Episode 02: How to Find & Represent Seasonality in Data - Featured Viz by Nadieh Bremer & Zan Armstrong

Nadieh Bremer. Image via  Twitter .

Nadieh Bremer. Image via Twitter.

Zan Armstrong. Image via  LinkedIn

Zan Armstrong. Image via LinkedIn

Welcome to episode 2 of Data Viz Today. How can you identify seasonality in your data? How can you best visualize it? I share Nadieh Bremer and Zan Armstrong's data viz about the seasonal trends in U.S. births to show how to find and represent seasonality in data.

Listen on Apple Podcasts, Google Play, Google PodcastsStitcher, SoundCloud & Spotify.

"Baby Spike" by Nadieh Bremer and Zan Armstrong. Image via  VisualCinnamon.com

"Baby Spike" by Nadieh Bremer and Zan Armstrong. Image via VisualCinnamon.com

  • Welcome! I'm Alli Torban.

  • 00:30 - Featured viz by Nadieh Bremer and Zan Armstrong published in the Scientific American.

  • 00:40 - Today's question: How do we find seasonality in data and how can we visualize it in a beautiful way?

  • 00:50 - Nadieh Bremer is a Freelance Data Visualization Designer from Amsterdam, and Zan Armstrong is a Data Visualization Engineer and Data Analyst in San Francisco.

  • 01:10 - What seasonal time trends are visible in data about U.S. births?

  • 01:20 - The viz began with Zan's OpenVis Conference talk called "Everything is Seasonal".

  • 02:05 - Nadieh and Zan began collaborating in person on how to best display the CDC's data on seasonal trends in U.S. births for Scientific American story.

  • 02:25 - Because the data is cyclical, they decided to start with a radial area chart.

  • 02:45 - To make the chart easier to understand, they decided to draw a circle that represents the average number of babies born over a certain period of time, and then show the data rise above and below that circle.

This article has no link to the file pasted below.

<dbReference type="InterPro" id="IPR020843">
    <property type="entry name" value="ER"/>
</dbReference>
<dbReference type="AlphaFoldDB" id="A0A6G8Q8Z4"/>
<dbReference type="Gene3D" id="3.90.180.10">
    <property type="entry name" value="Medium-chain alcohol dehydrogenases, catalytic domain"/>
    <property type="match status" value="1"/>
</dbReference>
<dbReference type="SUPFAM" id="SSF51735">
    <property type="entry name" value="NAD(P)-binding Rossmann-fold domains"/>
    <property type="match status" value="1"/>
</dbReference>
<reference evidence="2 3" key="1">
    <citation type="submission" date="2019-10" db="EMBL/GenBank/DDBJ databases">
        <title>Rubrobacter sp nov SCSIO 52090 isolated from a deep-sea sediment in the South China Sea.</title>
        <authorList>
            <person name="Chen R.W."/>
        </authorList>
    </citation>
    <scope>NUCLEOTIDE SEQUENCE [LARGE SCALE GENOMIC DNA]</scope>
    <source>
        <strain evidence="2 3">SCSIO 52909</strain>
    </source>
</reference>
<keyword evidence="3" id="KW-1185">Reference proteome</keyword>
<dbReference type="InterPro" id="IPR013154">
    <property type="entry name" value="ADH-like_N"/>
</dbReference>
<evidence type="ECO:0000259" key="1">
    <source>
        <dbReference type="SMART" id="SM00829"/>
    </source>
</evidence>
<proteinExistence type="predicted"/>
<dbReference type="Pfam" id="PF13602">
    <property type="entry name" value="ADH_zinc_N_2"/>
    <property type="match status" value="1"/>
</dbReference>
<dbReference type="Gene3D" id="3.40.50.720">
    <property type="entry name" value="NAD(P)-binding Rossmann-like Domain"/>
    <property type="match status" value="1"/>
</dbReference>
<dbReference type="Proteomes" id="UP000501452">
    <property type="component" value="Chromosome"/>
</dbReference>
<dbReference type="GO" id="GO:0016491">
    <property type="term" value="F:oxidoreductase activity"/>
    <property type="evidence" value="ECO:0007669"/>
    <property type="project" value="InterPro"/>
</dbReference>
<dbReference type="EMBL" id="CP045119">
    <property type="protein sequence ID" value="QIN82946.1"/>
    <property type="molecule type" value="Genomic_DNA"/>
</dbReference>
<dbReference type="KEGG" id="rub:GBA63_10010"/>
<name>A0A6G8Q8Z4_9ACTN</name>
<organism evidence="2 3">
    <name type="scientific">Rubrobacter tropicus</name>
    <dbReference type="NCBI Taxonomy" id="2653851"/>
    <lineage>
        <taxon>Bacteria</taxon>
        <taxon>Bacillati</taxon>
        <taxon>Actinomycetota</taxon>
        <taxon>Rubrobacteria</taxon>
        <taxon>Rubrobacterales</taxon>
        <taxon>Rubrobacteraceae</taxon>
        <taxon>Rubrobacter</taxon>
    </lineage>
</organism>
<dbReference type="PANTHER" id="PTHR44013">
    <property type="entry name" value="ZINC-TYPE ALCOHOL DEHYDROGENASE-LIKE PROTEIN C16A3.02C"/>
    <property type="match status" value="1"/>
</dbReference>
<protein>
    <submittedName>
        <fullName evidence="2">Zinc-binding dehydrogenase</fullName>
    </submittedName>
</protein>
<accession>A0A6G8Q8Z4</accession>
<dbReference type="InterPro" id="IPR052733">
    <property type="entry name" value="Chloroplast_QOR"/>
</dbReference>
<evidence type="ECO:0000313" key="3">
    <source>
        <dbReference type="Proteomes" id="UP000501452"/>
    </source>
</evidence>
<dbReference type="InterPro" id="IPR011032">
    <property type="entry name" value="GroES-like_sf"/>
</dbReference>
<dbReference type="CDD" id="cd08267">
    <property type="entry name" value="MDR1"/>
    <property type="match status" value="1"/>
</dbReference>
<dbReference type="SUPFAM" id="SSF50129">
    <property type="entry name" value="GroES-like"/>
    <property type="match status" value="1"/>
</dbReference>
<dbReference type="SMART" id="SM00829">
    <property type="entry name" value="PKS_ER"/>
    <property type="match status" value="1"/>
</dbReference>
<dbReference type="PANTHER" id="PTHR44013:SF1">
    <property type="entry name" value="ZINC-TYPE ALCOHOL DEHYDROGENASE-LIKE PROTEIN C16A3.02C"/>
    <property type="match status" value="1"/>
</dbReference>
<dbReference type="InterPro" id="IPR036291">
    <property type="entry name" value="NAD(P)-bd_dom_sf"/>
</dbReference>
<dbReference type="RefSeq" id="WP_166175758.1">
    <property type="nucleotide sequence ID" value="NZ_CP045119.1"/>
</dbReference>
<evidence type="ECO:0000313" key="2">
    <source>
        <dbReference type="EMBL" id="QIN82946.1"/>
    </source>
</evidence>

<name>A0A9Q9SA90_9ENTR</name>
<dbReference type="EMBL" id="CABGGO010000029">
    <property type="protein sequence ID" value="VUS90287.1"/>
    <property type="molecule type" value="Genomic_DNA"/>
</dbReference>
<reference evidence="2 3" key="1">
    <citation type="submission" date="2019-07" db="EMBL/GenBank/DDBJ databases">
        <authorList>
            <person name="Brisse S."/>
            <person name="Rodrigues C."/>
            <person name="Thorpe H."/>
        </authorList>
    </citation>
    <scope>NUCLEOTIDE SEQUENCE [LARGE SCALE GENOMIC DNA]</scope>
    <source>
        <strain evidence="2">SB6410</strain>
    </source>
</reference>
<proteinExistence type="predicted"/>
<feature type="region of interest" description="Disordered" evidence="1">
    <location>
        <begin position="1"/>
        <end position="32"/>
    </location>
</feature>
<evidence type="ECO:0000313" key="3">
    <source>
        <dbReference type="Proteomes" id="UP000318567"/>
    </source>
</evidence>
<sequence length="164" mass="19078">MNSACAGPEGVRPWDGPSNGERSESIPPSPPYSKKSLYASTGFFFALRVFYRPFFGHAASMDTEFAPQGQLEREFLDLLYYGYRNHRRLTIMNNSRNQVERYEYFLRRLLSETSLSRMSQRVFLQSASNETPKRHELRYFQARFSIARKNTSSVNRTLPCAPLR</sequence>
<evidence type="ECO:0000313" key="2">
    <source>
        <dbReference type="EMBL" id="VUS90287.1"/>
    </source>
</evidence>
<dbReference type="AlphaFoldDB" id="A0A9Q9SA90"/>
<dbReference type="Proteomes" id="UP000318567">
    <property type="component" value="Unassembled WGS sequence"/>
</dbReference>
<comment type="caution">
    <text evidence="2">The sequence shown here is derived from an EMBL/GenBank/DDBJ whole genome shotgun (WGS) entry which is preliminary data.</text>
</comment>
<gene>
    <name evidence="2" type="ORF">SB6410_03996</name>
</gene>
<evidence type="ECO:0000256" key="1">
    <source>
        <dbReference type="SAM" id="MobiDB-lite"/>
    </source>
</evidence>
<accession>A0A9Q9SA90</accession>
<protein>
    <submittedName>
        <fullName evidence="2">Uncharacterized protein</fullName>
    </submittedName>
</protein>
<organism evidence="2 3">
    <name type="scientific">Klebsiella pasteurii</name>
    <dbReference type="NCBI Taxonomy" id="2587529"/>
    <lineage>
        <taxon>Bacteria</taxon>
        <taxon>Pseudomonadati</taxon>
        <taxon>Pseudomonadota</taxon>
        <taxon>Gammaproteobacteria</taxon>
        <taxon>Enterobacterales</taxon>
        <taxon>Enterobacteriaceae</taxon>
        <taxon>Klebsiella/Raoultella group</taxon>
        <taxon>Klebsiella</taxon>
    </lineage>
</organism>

• 03:25 - To smooth the lines of the data around the circle, Nadieh used a technique called the Loess curve.

  • 04:00 - People tend to like circular things.

  • 04:10 - Study shows that people prefer images with curved edges rather than sharp edges, and the images with curved edges produced increased and stronger activity in the brain.

  • 05:10 - Nadieh and Zan email back and forth to decide on final touches.

  • 05:25 - Nadieh estimated she spent about 25 hours on her parts of this viz. She used R and Adobe Illustrator.

  • 06:00 - In the article, there are three radial area charts showing trends over time at various levels of granularity.

  • 06:15 - Being able to immediately find yourself in the data makes this viz even more compelling.

  • 06:35 - My top 3 takeaways from this viz:

    • Reach out to someone and try a collaboration!

    • If you have data over time, check to see if there is seasonality in your data. You can do this for free with no coding experience with Tableau Public. Here is a short tutorial how to do it. Warning: be mindful of aggregating your data by month. More details in Zan's talk.

    • Think about using curved lines in your data viz, especially if your goal is beauty or art focused.

  • 09:00 - Thanks to Nadieh and Zan for the inspirational data viz!

  • 09:20 - Connect with Nadieh on her website or on twitter.

  • 09:30 - Connect with Zan on her website or on twitter.

  • 09:40 - Next featured viz is by Pierre Massat!

  • 10:00 - Subscribe to my weekly newsletter, which compiles the top tips from the week into a short email.

  • 10:10 - Nominate a data viz to be featured on the show.

  • 10:15 - Contact me on social media @dataviztoday!

  • 10:20 - These shows are a little longer than I initially intended. What do you think? Shoot me a message!

New episodes are released every Tuesday at 6 AM EST.